Lower health insurance premiums to come at cost of fewer choices
Peter L. Gosline, the chief executive of Monadnock Community Hospital in Peterborough, N.H., said his hospital had been excluded from the network without any discussions or negotiations.
"Many consumers will have to drive 30 minutes to an hour to reach other doctors and hospitals," Mr. Gosline said. "It's very inconvenient for patients, and at times it's a hardship."
State Senator Andy Sanborn, a Republican who is chairman of the Senate Commerce Committee, said, "The people of New Hampshire are really upset about this."
Many physician groups in New Hampshire are owned by hospitals, so when an insurer excludes a hospital from its network, it often excludes the doctors as well.
David Sandor, a vice president of the Health Care Service Corporation, which offers Blue Cross and Blue Shield plans in Illinois, Montana, New Mexico, Oklahoma and Texas, said: "In the health insurance exchange, most individuals will be making choices based on costs. Our exchange products will have smaller provider networks that cost less than bigger plans with a larger selection of doctors and hospitals."
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Premiums will vary across the country, but federal officials said that consumers in many states would be able to buy insurance on the exchange for less than $300 a month — and less than $100 a month per person after taking account of federal subsidies.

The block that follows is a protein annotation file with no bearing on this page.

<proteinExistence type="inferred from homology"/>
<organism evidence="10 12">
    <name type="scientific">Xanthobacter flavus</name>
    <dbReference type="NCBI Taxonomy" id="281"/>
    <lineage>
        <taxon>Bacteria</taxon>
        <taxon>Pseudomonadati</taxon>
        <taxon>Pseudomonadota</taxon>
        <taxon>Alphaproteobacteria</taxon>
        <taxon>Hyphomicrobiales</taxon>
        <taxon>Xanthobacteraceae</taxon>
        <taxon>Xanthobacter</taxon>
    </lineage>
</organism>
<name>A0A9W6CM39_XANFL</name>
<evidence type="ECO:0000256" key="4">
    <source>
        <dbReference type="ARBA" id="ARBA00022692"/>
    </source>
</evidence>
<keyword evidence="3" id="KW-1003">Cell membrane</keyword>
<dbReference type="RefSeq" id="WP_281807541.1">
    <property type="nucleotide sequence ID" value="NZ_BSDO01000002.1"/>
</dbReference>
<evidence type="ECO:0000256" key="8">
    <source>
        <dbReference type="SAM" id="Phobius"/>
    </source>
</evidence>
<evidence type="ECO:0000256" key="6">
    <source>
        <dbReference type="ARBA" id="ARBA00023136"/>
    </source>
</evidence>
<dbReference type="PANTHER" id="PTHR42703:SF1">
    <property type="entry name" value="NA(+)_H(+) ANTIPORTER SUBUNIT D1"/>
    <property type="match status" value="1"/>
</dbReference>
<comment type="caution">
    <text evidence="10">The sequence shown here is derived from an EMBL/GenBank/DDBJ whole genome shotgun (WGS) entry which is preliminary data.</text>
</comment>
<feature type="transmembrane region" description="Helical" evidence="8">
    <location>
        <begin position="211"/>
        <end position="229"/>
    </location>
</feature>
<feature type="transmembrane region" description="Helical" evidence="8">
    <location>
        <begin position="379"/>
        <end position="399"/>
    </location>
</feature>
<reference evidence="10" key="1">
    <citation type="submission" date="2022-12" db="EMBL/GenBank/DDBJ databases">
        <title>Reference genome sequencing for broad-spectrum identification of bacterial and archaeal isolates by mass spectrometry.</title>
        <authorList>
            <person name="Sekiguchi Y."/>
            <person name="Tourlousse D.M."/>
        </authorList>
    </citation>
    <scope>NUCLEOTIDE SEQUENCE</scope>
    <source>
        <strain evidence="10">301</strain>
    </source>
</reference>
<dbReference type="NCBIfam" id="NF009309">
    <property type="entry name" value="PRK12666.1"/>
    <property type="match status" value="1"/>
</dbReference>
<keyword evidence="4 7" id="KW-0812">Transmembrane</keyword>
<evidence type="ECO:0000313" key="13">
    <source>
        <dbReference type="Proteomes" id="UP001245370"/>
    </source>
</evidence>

"Competition and consumer choice are actually making insurance affordable," Mr. Obama said recently.
Many insurers are cutting costs by slicing doctors' fees.
Dr. Barbara L. McAneny, a cancer specialist in Albuquerque, said that insurers in the New Mexico exchange were generally paying doctors at Medicare levels, which she said were "often below our cost of doing business, and definitely below commercial rates."
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Outsiders might expect insurance companies to expand their networks to treat additional patients next year. But many insurers see advantages in narrow networks, saying they can steer patients to less expensive doctors and hospitals that provide high-quality care.
Even though insurers will be forbidden to discriminate against people with pre-existing conditions, they could subtly discourage the enrollment of sicker patients by limiting the size of their provider networks.
"If a health plan has a narrow network that excludes many doctors, that may shoo away patients with expensive pre-existing conditions who have established relationships with doctors," said Mark E. Rust, the chairman of the national health care practice at Barnes & Thornburg, a law firm. "Some insurers do not want those patients who, for medical reasons, require a broad network of providers."
—By Robert Pear of The New York Times